Dashiell Hammett, revisited

What could be better for a fan of hard-boiled detective stories than a novel about the daddy of them all: Dashiell Hammett? Bob Moyer writes that the book itself is a bit of a mystery.

By Robert Moyer

HAMMETT UNWRITTEN. By Owen Fitzstephen. Notes and Afterword by Gordon McAlpine. Seventh Street Books. 176 pages. $13.95.

Books about Dashiell Hammett, author of THE MALTESE FALCON and other hard-boiled classics, lionize, criticize, idolize, even demonize the man who created the genre. Few books do what this charming, tight little novel does – humanize him. The premise here is that this book by “Owen Fitzstephen” was found in Lillian Hellman’s papers (she was Hammett’s paramour for many years). According to Gordon McAlpine, Owen Fitzstephen was the name of a writer/character in Hammett’s The Dain Curse, and, quite possibly a doppelganger for Hammett. He suggests we take this book as (possibly) autobiographical.

The book’s title is most fitting – most of Hammett is unwritten. He quit writing novels in the 1930s. According to the conceit of the book, he quit writing after he gave away the Maltese Falcon.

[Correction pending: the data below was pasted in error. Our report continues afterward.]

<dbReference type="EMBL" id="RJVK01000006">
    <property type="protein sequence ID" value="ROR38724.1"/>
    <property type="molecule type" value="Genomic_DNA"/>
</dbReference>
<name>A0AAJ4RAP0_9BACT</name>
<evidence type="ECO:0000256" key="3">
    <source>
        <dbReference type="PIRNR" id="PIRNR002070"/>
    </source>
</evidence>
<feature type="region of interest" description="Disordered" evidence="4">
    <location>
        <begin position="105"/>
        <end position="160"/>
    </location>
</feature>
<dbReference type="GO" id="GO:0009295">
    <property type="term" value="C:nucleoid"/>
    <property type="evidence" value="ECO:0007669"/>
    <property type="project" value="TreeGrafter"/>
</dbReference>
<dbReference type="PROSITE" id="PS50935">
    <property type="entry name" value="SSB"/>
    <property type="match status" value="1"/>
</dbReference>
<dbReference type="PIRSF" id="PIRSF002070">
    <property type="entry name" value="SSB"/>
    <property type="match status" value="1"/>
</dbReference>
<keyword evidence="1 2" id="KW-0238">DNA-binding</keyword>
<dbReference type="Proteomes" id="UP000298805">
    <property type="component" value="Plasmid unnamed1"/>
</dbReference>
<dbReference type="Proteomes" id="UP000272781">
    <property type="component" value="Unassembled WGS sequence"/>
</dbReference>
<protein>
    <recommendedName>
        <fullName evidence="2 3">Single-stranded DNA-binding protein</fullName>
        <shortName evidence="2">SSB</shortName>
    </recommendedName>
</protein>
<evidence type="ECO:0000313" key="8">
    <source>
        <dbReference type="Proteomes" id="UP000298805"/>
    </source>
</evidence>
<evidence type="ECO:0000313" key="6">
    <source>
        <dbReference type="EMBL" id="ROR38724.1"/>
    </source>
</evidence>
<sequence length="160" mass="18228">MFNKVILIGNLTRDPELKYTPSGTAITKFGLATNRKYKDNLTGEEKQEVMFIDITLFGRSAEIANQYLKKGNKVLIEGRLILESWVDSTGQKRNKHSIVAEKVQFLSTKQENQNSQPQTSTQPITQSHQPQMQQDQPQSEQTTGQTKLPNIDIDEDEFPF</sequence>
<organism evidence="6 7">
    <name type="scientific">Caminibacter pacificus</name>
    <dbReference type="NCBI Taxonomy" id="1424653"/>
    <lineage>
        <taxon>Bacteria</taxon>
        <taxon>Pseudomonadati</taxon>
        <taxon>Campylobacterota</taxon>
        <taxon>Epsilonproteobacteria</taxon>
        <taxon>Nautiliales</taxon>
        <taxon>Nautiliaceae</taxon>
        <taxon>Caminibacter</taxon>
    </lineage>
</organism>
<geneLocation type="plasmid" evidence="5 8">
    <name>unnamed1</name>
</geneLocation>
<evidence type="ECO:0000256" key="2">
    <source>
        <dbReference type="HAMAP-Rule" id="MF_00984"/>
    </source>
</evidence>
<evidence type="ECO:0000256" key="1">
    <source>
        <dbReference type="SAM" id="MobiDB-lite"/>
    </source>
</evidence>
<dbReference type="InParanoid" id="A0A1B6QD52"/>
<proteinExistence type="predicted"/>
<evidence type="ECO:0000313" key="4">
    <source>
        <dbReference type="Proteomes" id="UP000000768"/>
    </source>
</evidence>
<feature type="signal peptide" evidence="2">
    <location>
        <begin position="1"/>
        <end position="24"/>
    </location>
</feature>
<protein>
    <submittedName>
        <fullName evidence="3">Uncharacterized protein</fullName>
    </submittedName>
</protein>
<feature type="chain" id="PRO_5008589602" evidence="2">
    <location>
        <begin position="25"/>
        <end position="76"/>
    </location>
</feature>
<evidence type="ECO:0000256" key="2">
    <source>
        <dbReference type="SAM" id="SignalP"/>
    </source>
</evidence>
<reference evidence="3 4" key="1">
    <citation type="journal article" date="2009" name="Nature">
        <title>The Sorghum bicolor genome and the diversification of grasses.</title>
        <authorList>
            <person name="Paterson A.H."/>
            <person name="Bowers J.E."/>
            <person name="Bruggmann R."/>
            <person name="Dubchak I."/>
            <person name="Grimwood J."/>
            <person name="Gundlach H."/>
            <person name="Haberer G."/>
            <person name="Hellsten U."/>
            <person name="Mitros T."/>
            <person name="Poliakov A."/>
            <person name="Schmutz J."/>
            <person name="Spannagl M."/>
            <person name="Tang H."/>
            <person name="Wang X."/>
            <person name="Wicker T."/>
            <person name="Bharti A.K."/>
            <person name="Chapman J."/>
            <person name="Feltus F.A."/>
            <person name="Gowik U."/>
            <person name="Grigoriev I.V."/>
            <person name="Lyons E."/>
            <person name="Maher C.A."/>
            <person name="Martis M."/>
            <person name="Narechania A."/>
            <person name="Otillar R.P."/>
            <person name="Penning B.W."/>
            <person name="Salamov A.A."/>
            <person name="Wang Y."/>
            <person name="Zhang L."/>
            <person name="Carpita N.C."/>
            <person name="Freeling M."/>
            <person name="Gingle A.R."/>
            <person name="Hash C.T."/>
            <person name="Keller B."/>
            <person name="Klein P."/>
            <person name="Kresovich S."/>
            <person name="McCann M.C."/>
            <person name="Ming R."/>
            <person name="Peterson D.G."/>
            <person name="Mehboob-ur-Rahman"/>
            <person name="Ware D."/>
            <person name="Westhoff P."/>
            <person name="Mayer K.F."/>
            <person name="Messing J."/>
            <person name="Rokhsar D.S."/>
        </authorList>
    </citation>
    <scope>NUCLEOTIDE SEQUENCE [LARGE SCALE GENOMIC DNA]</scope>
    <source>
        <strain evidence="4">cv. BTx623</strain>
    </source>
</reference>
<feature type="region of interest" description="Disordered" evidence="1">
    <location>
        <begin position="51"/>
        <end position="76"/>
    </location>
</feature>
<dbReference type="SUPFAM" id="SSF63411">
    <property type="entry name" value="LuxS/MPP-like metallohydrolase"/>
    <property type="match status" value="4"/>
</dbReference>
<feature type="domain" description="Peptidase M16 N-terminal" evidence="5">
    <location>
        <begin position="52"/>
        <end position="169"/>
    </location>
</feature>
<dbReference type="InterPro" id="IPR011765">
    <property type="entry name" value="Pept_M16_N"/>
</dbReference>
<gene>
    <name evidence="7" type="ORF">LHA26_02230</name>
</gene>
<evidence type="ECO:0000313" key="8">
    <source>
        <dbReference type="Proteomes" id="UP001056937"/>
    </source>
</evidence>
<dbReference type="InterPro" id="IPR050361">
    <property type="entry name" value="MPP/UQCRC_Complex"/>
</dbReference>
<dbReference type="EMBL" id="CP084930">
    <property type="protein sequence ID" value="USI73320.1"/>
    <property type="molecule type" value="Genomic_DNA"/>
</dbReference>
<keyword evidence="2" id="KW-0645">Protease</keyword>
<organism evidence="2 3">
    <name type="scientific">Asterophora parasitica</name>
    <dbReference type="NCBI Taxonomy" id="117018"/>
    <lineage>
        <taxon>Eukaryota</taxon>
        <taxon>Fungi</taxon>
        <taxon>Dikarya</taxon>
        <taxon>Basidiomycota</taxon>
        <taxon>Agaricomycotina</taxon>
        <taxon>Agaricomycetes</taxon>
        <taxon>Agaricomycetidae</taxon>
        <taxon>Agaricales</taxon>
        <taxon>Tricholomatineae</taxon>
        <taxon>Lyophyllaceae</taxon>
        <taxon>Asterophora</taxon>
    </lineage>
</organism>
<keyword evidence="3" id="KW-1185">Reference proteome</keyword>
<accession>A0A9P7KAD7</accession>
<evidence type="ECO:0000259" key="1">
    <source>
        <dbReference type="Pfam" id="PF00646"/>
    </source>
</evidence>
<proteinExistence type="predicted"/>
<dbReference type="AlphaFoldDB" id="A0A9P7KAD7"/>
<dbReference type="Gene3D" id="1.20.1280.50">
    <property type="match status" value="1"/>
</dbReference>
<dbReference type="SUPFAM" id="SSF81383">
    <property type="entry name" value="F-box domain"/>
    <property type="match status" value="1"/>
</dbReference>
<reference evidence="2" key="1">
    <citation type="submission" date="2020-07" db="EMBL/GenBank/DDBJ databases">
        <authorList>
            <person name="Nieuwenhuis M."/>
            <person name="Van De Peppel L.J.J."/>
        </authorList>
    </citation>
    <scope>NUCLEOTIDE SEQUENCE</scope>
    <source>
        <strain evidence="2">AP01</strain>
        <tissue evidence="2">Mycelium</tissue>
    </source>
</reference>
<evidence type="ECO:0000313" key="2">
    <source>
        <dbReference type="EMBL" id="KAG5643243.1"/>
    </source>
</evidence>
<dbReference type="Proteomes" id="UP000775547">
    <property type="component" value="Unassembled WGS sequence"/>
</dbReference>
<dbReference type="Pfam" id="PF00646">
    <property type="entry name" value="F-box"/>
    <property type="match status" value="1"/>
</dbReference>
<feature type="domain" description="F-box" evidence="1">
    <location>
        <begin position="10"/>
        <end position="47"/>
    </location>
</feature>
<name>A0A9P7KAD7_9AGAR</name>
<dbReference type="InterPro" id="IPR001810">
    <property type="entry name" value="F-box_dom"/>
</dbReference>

The book opens as a terminally ill Hammett sets out in 1959 to burgle a bourgeois household on Long Island. It turns out to be the home of none other than the “real” Brigid O’Shaughnessy, the femme fatale of The Maltese Falcon. Hammett had modeled the novel after a real case involving the “falcon,” and he had purportedly kept the “fake” falcon that was the object of everyone’s desire both in the case and the book. Now, 27 bookless years later, he’s come for the falcon.

Before he gets it, however, we jump back all those years to the day he gives it to “Brigid,” at the height of his success. She confronts him with the story that the “fake” falcon was the real one, that it contains a force that gives power to whoever has it. Hammett wants her out of his hotel room, out of his life. He gives it to her.

And never writes another book. The convening narrative covers the poignant agony of massive writer’s block, and a series of events that seem to verify “Brigid’s” version of the falcon’s value. A passel of period detail and dashing dialogue bring us through the years, right up to the end of Hammett’s life, and of the book. With a couple of nice twists in the final confrontation back on Long Island, the conclusion leaves room for the reader to wonder: Was it true??

 

 

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